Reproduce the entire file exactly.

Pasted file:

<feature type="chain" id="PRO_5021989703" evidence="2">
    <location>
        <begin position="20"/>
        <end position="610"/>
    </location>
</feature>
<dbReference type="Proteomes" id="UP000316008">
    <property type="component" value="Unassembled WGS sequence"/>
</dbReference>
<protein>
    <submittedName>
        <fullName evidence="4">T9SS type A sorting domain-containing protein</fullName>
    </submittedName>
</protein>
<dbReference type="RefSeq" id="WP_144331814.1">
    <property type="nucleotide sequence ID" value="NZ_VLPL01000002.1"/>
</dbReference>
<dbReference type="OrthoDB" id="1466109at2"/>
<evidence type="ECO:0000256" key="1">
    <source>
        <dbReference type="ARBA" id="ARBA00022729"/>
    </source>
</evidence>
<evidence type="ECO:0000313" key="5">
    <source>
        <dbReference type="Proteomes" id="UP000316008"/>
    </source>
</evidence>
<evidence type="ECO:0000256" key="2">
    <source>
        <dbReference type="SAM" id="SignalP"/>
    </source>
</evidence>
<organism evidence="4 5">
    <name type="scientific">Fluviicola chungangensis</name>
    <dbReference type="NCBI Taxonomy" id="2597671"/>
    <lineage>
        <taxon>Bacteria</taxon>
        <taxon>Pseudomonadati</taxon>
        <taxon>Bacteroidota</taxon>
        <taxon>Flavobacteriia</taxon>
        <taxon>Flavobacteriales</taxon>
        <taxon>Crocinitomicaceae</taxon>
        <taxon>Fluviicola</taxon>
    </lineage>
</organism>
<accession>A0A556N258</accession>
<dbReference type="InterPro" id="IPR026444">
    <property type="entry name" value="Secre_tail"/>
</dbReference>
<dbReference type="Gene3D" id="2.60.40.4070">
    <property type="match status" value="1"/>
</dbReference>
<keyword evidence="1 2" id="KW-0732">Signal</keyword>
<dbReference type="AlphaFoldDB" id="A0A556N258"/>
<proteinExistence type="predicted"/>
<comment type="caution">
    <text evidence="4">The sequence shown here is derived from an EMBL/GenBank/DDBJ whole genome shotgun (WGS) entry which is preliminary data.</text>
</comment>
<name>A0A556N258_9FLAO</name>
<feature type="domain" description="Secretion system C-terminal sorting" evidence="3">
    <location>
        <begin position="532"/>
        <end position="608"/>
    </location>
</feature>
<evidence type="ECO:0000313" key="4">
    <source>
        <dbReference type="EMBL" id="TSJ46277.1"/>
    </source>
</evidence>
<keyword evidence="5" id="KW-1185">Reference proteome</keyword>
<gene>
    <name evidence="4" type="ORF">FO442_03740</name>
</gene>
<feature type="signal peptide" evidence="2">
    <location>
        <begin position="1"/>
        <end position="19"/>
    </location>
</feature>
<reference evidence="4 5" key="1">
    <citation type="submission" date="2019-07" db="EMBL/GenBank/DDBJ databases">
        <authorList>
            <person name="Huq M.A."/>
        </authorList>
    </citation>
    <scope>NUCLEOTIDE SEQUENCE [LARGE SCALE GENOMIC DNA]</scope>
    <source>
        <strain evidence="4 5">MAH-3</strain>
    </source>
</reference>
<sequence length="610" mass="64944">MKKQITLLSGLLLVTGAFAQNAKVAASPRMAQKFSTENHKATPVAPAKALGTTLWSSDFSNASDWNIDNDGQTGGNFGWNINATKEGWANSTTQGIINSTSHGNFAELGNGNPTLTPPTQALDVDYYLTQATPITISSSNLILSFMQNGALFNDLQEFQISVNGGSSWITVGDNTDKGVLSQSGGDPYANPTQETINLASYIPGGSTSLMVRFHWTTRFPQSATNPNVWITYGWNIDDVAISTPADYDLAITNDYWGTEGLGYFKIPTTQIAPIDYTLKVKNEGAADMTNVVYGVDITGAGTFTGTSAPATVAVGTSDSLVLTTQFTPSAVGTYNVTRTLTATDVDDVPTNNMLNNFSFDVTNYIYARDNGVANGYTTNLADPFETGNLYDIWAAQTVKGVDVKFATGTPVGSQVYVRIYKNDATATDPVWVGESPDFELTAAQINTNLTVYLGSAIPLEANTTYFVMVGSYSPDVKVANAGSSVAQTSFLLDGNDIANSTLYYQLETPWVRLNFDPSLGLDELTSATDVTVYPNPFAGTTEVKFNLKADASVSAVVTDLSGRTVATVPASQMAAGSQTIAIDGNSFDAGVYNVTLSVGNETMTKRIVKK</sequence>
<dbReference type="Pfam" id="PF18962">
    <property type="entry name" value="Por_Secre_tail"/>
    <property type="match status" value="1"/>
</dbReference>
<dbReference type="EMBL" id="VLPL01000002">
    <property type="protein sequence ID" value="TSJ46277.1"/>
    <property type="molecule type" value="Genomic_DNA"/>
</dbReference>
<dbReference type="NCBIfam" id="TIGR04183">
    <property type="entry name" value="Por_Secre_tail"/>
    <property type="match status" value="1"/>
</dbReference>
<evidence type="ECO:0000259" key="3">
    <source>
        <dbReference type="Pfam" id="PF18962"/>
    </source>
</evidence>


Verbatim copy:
<feature type="chain" id="PRO_5021989703" evidence="2">
    <location>
        <begin position="20"/>
        <end position="610"/>
    </location>
</feature>
<dbReference type="Proteomes" id="UP000316008">
    <property type="component" value="Unassembled WGS sequence"/>
</dbReference>
<protein>
    <submittedName>
        <fullName evidence="4">T9SS type A sorting domain-containing protein</fullName>
    </submittedName>
</protein>
<dbReference type="RefSeq" id="WP_144331814.1">
    <property type="nucleotide sequence ID" value="NZ_VLPL01000002.1"/>
</dbReference>
<dbReference type="OrthoDB" id="1466109at2"/>
<evidence type="ECO:0000256" key="1">
    <source>
        <dbReference type="ARBA" id="ARBA00022729"/>
    </source>
</evidence>
<evidence type="ECO:0000313" key="5">
    <source>
        <dbReference type="Proteomes" id="UP000316008"/>
    </source>
</evidence>
<evidence type="ECO:0000256" key="2">
    <source>
        <dbReference type="SAM" id="SignalP"/>
    </source>
</evidence>
<organism evidence="4 5">
    <name type="scientific">Fluviicola chungangensis</name>
    <dbReference type="NCBI Taxonomy" id="2597671"/>
    <lineage>
        <taxon>Bacteria</taxon>
        <taxon>Pseudomonadati</taxon>
        <taxon>Bacteroidota</taxon>
        <taxon>Flavobacteriia</taxon>
        <taxon>Flavobacteriales</taxon>
        <taxon>Crocinitomicaceae</taxon>
        <taxon>Fluviicola</taxon>
    </lineage>
</organism>
<accession>A0A556N258</accession>
<dbReference type="InterPro" id="IPR026444">
    <property type="entry name" value="Secre_tail"/>
</dbReference>
<dbReference type="Gene3D" id="2.60.40.4070">
    <property type="match status" value="1"/>
</dbReference>
<keyword evidence="1 2" id="KW-0732">Signal</keyword>
<dbReference type="AlphaFoldDB" id="A0A556N258"/>
<proteinExistence type="predicted"/>
<comment type="caution">
    <text evidence="4">The sequence shown here is derived from an EMBL/GenBank/DDBJ whole genome shotgun (WGS) entry which is preliminary data.</text>
</comment>
<name>A0A556N258_9FLAO</name>
<feature type="domain" description="Secretion system C-terminal sorting" evidence="3">
    <location>
        <begin position="532"/>
        <end position="608"/>
    </location>
</feature>
<evidence type="ECO:0000313" key="4">
    <source>
        <dbReference type="EMBL" id="TSJ46277.1"/>
    </source>
</evidence>
<keyword evidence="5" id="KW-1185">Reference proteome</keyword>
<gene>
    <name evidence="4" type="ORF">FO442_03740</name>
</gene>
<feature type="signal peptide" evidence="2">
    <location>
        <begin position="1"/>
        <end position="19"/>
    </location>
</feature>
<reference evidence="4 5" key="1">
    <citation type="submission" date="2019-07" db="EMBL/GenBank/DDBJ databases">
        <authorList>
            <person name="Huq M.A."/>
        </authorList>
    </citation>
    <scope>NUCLEOTIDE SEQUENCE [LARGE SCALE GENOMIC DNA]</scope>
    <source>
        <strain evidence="4 5">MAH-3</strain>
    </source>
</reference>
<sequence length="610" mass="64944">MKKQITLLSGLLLVTGAFAQNAKVAASPRMAQKFSTENHKATPVAPAKALGTTLWSSDFSNASDWNIDNDGQTGGNFGWNINATKEGWANSTTQGIINSTSHGNFAELGNGNPTLTPPTQALDVDYYLTQATPITISSSNLILSFMQNGALFNDLQEFQISVNGGSSWITVGDNTDKGVLSQSGGDPYANPTQETINLASYIPGGSTSLMVRFHWTTRFPQSATNPNVWITYGWNIDDVAISTPADYDLAITNDYWGTEGLGYFKIPTTQIAPIDYTLKVKNEGAADMTNVVYGVDITGAGTFTGTSAPATVAVGTSDSLVLTTQFTPSAVGTYNVTRTLTATDVDDVPTNNMLNNFSFDVTNYIYARDNGVANGYTTNLADPFETGNLYDIWAAQTVKGVDVKFATGTPVGSQVYVRIYKNDATATDPVWVGESPDFELTAAQINTNLTVYLGSAIPLEANTTYFVMVGSYSPDVKVANAGSSVAQTSFLLDGNDIANSTLYYQLETPWVRLNFDPSLGLDELTSATDVTVYPNPFAGTTEVKFNLKADASVSAVVTDLSGRTVATVPASQMAAGSQTIAIDGNSFDAGVYNVTLSVGNETMTKRIVKK</sequence>
<dbReference type="Pfam" id="PF18962">
    <property type="entry name" value="Por_Secre_tail"/>
    <property type="match status" value="1"/>
</dbReference>
<dbReference type="EMBL" id="VLPL01000002">
    <property type="protein sequence ID" value="TSJ46277.1"/>
    <property type="molecule type" value="Genomic_DNA"/>
</dbReference>
<dbReference type="NCBIfam" id="TIGR04183">
    <property type="entry name" value="Por_Secre_tail"/>
    <property type="match status" value="1"/>
</dbReference>
<evidence type="ECO:0000259" key="3">
    <source>
        <dbReference type="Pfam" id="PF18962"/>
    </source>
</evidence>